…which included Charles Sherwood Stratton, better known as “General Tom Thumb,” who was 2-feet, 11-inches, or 89-cm-tall at his full-grown height as an adult.

Stratton was taken under Barnum’s wing as a child, and he started performing for him as an entertainer starting at the age of 5, and this continued throughout his life.

His considerable talent as a performer changed the public perception of “human curiosities” that were part of the freak shows of the era, into something more positive that was previously deemed dishonorable.

On July 13th of 1865, the building which housed Barnum’s American Museum caught fire and burned to the ground.

Apparently there were not any human deaths, but a number of the live animal exhibits, including two whales imported from the coast of Labrador, were burned alive.

This was the second of five major fires connected to P. T. Barnum.

The first major fire associated with P. T. Barnum was the mansion he was said to have had built as his residence in Bridgeport, Connecticut, in 1848, and named “Iranistan.”

It was said to have been set on fire by workmen in 1857 when Barnum had been away for several months.

We are told Barnum had hired architect Leopold Eidlitz to design Iranistan as his own version of the Royal Pavilion in Brighton, said to have been constructed in England between 1787 and 1815.

The architecture of these places looks distinctly like Moorish architecture, though instead of the Brighton Pavilion being called Moorish, it is called Indo-Saracenic Revival-style instead.

The third fire involved the second Barnum’s American Museum that he started after the first one burned down, this time in 1868, at which time a faulty chimney flue was said to have burned down this building as well.

The fourth fire associated with P. T. Barnum was what was called the “Hippotheatron” in New York, which was said to have taken place in 1872 shortly after Barnum purchased it for winter quarters for his travelling show; and a combined circus building and a smaller version, including a menagerie, of his American Museum.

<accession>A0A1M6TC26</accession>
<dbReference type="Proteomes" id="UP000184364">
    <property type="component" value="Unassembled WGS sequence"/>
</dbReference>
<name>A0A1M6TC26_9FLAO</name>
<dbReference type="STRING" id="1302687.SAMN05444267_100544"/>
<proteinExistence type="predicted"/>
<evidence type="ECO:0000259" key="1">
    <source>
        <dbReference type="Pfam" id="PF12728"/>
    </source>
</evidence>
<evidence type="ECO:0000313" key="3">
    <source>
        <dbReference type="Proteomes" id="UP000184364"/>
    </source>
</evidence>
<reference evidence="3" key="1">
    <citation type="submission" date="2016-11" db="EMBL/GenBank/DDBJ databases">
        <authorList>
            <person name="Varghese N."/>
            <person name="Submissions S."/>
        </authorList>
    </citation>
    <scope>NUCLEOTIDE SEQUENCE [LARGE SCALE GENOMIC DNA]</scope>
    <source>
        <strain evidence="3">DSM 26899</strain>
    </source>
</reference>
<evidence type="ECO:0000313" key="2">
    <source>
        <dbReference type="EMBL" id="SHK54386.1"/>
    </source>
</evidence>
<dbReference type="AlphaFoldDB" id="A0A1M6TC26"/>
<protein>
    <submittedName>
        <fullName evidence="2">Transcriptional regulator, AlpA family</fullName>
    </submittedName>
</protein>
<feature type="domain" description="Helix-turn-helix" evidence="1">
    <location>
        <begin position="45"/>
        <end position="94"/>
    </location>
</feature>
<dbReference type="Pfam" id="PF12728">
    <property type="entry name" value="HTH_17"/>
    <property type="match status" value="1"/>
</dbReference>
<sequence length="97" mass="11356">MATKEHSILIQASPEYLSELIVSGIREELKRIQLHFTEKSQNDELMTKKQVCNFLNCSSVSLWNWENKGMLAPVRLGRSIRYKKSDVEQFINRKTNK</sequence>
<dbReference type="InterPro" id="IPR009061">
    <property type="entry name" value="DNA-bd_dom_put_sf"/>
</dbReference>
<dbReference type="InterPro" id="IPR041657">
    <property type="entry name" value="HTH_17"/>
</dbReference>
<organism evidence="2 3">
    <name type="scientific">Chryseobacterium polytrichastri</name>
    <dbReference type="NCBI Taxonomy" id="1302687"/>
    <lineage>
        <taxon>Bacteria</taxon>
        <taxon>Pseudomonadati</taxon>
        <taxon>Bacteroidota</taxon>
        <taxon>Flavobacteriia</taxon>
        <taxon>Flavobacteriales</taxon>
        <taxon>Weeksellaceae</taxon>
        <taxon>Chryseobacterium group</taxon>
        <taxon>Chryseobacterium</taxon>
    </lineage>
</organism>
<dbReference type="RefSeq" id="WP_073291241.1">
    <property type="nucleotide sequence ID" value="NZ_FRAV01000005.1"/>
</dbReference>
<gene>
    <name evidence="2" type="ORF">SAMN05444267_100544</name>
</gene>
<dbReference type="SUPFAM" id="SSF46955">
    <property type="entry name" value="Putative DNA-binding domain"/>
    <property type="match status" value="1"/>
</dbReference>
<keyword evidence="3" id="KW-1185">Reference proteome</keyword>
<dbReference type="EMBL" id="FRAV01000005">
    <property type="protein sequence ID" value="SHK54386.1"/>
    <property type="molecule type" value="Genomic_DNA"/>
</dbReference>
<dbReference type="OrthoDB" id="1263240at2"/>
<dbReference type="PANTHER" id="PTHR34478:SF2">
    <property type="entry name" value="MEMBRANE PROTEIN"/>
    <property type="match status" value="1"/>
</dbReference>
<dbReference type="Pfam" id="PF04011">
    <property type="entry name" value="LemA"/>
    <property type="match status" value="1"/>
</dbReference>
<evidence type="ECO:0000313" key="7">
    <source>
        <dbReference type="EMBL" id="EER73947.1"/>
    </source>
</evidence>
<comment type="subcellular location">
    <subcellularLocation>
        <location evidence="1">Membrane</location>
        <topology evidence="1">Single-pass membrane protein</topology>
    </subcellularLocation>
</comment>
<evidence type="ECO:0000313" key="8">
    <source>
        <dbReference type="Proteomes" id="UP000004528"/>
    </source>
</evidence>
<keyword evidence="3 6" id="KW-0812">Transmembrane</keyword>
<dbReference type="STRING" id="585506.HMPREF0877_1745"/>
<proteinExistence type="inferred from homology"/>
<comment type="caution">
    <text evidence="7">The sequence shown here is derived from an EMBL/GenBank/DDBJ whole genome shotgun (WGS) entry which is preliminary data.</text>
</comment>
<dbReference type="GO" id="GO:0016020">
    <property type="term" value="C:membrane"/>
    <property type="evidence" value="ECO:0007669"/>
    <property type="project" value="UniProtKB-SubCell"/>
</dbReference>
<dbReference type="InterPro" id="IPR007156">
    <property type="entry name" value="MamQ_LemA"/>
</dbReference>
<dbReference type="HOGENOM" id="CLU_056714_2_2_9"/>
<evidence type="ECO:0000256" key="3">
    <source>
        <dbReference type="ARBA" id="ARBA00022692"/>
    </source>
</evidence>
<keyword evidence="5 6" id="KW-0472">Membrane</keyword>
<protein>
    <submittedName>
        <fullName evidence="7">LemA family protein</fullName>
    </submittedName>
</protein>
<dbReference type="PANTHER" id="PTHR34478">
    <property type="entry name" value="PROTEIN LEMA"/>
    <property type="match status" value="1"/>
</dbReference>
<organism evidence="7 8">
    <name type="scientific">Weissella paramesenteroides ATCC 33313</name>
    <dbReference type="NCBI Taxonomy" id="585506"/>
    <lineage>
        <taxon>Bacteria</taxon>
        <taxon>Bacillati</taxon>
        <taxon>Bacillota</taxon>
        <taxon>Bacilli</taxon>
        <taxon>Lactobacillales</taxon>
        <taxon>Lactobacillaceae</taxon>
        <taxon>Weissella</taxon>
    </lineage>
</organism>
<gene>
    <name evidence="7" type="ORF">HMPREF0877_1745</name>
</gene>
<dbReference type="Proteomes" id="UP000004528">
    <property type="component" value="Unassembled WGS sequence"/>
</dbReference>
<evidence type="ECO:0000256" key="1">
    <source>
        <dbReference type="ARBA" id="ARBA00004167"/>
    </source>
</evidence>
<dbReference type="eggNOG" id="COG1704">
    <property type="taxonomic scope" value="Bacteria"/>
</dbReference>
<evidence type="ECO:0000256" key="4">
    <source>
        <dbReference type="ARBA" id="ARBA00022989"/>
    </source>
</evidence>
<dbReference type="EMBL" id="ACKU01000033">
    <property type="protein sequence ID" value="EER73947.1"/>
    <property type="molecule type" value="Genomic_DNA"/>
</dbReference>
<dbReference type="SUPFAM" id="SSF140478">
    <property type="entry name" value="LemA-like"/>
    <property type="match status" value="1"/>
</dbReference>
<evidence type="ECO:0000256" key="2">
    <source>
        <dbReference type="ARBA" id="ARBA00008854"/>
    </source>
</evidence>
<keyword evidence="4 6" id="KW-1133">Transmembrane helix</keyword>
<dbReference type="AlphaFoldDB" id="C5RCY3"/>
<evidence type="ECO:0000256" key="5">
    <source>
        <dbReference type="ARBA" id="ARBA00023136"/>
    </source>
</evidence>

And the last fire that was associated P. T. Barnum took place in 1887 at his winter quarters in Bridgeport, Connecticut, which caused the mass destruction of property and of many animals.

And was P. T. Barnum a Freemason?

I could find no reference to Barnum himself being a Freemason.

I did find two interesting freemasonic connections to him though.

One was a reference to his magnificent “Iranistan” residence and the masonic presence in Bridgeport, Connecticut, in an article in an 1851 issue of “The Freemason’s Monthly Magazine…”

…and the other was General Tom Thumb.

Charles Sherwood Stratton became a Master Mason in the same lodge in Bridgeport mentioned in the referenced 1851 Freemasonry Magazine article, St. John’s Lodge No. 3, and he received the Commandery degrees of Masonic Knight Templar in the Hamilton Commandery No. 5 in Bridgeport in 1863.

He was buried with masonic honors in Bridgeport’s Mountain Grove Cemetery when he died of a stroke at the age of 45 in 1883.